As a parent you have probably heard the advice that you should “pick your battles” with your kids. Kids resist you; that is part of their growing up and becoming individuals, so how do you decide which resistances are okay, and which are not? The following is a look at picking your battles as a parent:
First you have to understanding the difference between picking your battle versus surrendering when it becomes a battle. If you set a rule, then you have picked your battle. However, if a situation arises that is yet to be determined, then you can determine if it is worth a battle. The problem arises when you have a rule, and when your child resists it you give in. This is not picking your battle, this is surrendering, and the difference is huge. Picking your battles means deciding what to fight about. Once you set a rule, the decision is made. By allowing your child to break the rule, you are undermining your own authority. This leads us to the next point.
Pick your rules carefully, so you know what is worth a battle. Are you going to set a rule about something trivial, and let it turn into a battle? It is hard as a parent not to set certain rules. Let’s look at clothing for example. It is worth setting a rule about modesty, as this has to do with your morals. This may be something like, “Your shorts have to reach where your finger tips are when your hands are by your sides.” Or “Your shirt has to cover your bra.” But what happens when your child meets your rule, but is still dressed in a way you do not like? This is when you really have to pick your battle. Your son comes down the stairs to leave for school, and is wearing pink pants. Do you let them go, or do you tell them to go change into something more appropriate? Is it worth a fight over the color of their pants? Setting rules about style or preference make no sense. This leads to the next point.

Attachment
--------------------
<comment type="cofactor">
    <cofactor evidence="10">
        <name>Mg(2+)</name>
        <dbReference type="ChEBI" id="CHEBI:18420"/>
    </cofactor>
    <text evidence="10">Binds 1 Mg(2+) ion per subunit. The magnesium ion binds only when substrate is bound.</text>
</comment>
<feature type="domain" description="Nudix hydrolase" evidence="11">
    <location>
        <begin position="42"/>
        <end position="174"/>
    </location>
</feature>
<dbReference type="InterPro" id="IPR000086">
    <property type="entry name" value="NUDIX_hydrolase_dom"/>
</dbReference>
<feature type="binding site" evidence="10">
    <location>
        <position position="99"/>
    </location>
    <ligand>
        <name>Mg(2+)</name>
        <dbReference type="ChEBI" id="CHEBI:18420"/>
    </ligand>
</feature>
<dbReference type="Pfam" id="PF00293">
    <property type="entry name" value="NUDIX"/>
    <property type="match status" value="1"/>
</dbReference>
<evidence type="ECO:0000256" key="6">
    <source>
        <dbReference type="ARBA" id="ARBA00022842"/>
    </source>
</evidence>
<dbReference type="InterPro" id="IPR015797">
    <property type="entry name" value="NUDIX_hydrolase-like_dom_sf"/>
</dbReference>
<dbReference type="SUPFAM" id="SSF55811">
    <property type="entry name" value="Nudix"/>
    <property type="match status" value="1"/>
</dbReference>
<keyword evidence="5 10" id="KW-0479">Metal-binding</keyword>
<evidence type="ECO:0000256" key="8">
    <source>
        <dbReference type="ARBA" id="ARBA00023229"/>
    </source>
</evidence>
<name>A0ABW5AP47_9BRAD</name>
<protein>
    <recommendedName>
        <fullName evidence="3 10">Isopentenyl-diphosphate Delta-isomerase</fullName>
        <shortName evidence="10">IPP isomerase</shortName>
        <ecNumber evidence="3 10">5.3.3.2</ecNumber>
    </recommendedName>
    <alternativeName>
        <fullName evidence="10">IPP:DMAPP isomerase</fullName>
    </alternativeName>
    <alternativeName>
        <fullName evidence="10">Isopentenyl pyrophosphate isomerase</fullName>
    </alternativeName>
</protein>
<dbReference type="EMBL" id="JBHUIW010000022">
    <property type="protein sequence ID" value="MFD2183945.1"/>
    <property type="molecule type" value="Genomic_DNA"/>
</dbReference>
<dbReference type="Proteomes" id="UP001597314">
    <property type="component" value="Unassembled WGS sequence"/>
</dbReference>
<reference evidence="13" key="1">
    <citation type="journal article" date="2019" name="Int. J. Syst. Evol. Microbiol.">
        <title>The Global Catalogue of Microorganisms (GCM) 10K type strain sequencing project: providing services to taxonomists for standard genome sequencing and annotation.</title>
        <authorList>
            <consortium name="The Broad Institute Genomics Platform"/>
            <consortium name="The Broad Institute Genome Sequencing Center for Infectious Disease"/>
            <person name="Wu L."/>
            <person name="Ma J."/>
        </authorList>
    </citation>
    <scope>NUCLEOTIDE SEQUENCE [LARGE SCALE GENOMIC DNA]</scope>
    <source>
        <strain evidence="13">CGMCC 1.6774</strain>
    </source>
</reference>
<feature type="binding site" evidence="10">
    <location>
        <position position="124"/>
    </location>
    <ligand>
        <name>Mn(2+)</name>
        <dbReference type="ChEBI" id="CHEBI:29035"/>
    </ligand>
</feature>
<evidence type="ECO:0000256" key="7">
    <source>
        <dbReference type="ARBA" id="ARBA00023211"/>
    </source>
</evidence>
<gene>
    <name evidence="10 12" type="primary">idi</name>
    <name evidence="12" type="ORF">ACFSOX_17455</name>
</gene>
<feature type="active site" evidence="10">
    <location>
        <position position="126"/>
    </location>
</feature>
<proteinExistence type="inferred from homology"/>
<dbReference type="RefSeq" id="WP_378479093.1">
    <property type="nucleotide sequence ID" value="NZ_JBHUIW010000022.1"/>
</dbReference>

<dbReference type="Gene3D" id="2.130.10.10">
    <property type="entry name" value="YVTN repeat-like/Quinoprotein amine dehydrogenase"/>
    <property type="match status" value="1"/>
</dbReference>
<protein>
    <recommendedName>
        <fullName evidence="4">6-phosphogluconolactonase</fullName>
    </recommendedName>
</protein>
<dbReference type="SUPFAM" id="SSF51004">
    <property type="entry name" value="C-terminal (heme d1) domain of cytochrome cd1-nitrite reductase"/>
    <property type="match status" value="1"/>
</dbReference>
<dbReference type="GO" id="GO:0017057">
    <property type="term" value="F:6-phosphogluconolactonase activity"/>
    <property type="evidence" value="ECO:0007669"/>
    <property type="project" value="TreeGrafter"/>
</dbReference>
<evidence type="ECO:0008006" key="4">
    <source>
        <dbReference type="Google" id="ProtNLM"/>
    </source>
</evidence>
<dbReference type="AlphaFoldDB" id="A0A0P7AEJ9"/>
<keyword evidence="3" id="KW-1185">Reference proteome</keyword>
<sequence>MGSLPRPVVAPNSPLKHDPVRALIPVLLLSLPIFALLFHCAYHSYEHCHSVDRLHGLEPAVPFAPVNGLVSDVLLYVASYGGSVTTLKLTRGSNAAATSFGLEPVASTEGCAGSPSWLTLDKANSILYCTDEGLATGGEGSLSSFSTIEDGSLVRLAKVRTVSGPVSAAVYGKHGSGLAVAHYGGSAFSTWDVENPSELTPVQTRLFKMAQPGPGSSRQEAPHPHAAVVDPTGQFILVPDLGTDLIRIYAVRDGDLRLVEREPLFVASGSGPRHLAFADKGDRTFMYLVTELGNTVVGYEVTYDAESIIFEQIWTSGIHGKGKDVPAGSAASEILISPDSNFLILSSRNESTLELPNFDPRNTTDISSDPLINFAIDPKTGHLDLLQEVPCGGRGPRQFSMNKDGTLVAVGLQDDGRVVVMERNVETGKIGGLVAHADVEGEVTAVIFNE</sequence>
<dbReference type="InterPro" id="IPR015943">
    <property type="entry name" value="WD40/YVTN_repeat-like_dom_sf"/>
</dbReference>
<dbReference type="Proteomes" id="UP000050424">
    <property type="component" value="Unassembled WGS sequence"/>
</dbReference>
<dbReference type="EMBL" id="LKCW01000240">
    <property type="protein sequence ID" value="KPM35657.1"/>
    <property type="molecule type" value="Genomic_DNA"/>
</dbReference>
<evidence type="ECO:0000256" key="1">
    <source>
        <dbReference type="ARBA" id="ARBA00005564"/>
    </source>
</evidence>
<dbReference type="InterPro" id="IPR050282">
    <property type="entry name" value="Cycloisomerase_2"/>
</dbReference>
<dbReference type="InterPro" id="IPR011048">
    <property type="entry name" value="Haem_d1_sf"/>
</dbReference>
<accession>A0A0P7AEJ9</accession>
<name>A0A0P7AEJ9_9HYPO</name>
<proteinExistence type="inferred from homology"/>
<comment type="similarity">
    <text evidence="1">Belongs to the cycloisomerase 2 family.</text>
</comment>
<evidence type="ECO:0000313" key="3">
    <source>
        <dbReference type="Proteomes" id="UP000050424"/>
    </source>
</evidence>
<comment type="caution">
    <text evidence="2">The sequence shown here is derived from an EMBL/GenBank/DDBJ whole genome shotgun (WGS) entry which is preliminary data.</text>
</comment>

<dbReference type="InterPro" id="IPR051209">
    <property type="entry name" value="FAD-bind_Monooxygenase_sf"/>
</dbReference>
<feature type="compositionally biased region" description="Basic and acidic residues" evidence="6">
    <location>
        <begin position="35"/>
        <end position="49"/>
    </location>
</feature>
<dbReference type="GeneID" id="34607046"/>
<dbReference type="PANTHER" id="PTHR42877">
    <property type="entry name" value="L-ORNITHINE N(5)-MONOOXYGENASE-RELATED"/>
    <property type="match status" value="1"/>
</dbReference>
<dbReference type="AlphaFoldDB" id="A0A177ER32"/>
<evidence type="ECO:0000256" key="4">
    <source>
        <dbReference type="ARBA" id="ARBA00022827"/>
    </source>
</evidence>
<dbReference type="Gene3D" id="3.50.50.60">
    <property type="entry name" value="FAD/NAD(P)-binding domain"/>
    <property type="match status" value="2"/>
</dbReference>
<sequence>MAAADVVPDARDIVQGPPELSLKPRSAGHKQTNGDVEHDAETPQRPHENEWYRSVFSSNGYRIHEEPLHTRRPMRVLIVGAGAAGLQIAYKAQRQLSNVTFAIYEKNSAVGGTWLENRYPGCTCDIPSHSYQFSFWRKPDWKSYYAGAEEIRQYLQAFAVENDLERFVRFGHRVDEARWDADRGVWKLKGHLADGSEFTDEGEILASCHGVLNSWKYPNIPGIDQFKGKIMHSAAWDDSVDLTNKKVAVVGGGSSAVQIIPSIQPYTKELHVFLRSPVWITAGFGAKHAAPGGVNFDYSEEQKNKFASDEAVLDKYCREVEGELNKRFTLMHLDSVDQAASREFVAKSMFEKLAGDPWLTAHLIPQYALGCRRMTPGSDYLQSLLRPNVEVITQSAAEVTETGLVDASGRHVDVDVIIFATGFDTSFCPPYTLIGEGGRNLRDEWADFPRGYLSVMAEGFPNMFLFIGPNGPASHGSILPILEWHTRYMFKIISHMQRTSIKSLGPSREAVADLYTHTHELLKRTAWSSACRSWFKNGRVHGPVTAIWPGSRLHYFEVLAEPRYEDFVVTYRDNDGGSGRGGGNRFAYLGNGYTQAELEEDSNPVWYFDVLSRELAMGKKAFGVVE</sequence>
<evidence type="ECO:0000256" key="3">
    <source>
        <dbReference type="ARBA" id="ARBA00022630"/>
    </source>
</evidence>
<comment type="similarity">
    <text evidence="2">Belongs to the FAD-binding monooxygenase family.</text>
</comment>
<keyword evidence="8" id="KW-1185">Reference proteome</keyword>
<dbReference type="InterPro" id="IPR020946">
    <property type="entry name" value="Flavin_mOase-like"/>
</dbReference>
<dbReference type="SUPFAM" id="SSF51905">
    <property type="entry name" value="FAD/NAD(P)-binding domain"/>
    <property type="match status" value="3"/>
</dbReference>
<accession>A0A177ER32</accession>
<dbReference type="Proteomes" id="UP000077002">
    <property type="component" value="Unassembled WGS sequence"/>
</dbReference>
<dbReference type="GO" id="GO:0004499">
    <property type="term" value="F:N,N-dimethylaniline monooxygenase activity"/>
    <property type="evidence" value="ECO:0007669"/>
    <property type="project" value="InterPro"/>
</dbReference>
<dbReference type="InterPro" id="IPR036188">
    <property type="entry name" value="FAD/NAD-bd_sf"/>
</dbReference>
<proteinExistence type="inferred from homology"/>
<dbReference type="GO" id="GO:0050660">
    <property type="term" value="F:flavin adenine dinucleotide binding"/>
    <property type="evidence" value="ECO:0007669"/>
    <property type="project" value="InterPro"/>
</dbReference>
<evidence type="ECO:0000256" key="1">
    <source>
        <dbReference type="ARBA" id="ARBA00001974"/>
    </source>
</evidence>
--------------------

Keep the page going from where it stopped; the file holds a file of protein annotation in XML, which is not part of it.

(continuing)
Let things that do not really matter go. Is it worth a fight with your kid over the color of their hair? No. Is it worth a fight with your kid over drugs? Yes. When picking your battles, you have to set clear lines over moral choices. Battling with your child about sex, drugs, alcohol, appropriate media, and so on, are all worthwhile battles. Fighting with your kids about the quality of their music (that does not use inappropriate lyrics), or the cleanliness of their car: are those battles worth the fight?
Offer choices. Part of picking your battles means offering choice. You do not have to set a rule like, “Your car has to be clean if you are going to have one.” Instead you can address that situation each time it arises by offering your child a choice. For example: “Do you want to clean your car, or find a ride to school?” This means they pick, and there is not a battle. They might complain, but you are not backing yourself into a corner, or breaking your own rule by allowing them to drive.
When picking your battles as a parent, choose wisely, and choose things that will impact them in the long run.